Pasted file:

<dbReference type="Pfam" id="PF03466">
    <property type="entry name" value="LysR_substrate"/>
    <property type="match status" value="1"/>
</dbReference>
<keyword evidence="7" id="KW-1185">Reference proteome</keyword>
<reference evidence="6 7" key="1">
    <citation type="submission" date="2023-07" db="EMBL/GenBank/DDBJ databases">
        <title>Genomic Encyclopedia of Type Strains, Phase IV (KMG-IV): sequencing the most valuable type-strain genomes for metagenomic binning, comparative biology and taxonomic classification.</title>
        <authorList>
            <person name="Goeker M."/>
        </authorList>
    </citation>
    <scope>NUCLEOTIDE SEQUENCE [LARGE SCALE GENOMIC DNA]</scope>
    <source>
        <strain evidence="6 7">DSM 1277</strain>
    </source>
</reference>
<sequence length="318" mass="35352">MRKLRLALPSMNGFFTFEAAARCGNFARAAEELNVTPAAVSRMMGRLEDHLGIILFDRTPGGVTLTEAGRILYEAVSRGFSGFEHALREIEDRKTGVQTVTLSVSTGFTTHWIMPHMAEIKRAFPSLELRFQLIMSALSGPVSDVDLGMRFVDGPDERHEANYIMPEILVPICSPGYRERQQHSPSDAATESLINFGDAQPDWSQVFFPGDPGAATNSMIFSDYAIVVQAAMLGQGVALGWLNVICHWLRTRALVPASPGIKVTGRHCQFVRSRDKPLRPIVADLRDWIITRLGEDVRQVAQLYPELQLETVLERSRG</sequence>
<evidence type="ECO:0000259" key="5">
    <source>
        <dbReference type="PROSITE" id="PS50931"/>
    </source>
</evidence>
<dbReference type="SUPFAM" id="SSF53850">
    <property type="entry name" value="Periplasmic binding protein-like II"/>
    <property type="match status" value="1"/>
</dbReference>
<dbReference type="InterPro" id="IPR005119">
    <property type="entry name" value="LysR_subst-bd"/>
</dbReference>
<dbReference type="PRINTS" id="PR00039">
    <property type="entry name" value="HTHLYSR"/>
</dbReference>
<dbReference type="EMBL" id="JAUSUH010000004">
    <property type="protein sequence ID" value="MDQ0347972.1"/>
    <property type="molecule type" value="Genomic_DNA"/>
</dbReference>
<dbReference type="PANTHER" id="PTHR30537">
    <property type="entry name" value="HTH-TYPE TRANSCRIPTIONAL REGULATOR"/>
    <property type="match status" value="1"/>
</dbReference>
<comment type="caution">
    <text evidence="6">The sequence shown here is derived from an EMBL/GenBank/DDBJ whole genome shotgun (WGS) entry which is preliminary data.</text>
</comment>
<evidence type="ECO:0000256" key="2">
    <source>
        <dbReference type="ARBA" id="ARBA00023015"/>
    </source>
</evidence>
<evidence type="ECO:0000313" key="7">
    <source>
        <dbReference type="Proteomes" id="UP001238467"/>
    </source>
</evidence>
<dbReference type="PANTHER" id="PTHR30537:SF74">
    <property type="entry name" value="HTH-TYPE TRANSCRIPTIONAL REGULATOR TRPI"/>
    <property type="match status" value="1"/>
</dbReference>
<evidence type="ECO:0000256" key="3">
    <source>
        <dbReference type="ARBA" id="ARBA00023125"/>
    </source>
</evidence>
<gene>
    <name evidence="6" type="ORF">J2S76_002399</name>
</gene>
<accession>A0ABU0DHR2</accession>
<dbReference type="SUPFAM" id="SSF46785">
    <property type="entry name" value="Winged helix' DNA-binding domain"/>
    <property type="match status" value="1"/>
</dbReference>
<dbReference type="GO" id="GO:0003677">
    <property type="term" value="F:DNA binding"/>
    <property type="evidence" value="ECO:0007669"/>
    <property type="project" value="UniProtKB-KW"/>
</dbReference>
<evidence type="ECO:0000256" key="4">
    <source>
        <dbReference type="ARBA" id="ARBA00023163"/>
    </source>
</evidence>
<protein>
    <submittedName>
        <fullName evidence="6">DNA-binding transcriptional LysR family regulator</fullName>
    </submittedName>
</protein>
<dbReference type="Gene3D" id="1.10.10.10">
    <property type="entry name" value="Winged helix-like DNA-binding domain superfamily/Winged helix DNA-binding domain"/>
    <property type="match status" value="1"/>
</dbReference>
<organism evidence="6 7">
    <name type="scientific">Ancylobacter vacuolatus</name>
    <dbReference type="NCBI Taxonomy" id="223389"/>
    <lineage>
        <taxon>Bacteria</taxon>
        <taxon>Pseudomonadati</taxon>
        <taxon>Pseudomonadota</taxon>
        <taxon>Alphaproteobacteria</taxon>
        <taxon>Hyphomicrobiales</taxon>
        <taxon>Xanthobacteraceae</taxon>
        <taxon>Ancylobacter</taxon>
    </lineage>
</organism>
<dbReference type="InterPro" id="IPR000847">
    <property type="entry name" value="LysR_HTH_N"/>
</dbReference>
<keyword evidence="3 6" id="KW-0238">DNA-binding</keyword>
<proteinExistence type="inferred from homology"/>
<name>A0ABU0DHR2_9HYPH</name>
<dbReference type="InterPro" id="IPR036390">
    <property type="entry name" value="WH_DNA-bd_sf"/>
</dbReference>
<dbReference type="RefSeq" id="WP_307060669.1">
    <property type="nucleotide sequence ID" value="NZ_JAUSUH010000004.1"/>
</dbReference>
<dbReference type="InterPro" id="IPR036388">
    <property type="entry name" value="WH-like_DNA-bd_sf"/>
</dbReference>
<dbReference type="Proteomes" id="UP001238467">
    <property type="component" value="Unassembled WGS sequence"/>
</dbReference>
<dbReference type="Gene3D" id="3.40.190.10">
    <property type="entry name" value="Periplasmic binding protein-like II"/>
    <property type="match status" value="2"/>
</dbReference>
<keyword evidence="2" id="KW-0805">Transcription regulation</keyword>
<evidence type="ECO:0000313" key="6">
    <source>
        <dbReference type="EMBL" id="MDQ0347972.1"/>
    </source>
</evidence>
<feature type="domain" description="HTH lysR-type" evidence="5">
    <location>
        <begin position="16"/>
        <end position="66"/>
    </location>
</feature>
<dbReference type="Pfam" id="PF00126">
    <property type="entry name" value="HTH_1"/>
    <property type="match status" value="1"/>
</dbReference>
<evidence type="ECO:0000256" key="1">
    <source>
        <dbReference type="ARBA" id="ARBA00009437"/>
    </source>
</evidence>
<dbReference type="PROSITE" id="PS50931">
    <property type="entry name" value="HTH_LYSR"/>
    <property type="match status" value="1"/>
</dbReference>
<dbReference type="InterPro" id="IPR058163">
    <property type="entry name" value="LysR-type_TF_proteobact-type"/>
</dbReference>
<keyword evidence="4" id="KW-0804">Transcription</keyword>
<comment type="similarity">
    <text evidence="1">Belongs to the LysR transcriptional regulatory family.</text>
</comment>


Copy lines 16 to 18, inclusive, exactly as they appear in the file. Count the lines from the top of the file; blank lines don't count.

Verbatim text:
    </source>
</reference>
<sequence length="318" mass="35352">MRKLRLALPSMNGFFTFEAAARCGNFARAAEELNVTPAAVSRMMGRLEDHLGIILFDRTPGGVTLTEAGRILYEAVSRGFSGFEHALREIEDRKTGVQTVTLSVSTGFTTHWIMPHMAEIKRAFPSLELRFQLIMSALSGPVSDVDLGMRFVDGPDERHEANYIMPEILVPICSPGYRERQQHSPSDAATESLINFGDAQPDWSQVFFPGDPGAATNSMIFSDYAIVVQAAMLGQGVALGWLNVICHWLRTRALVPASPGIKVTGRHCQFVRSRDKPLRPIVADLRDWIITRLGEDVRQVAQLYPELQLETVLERSRG</sequence>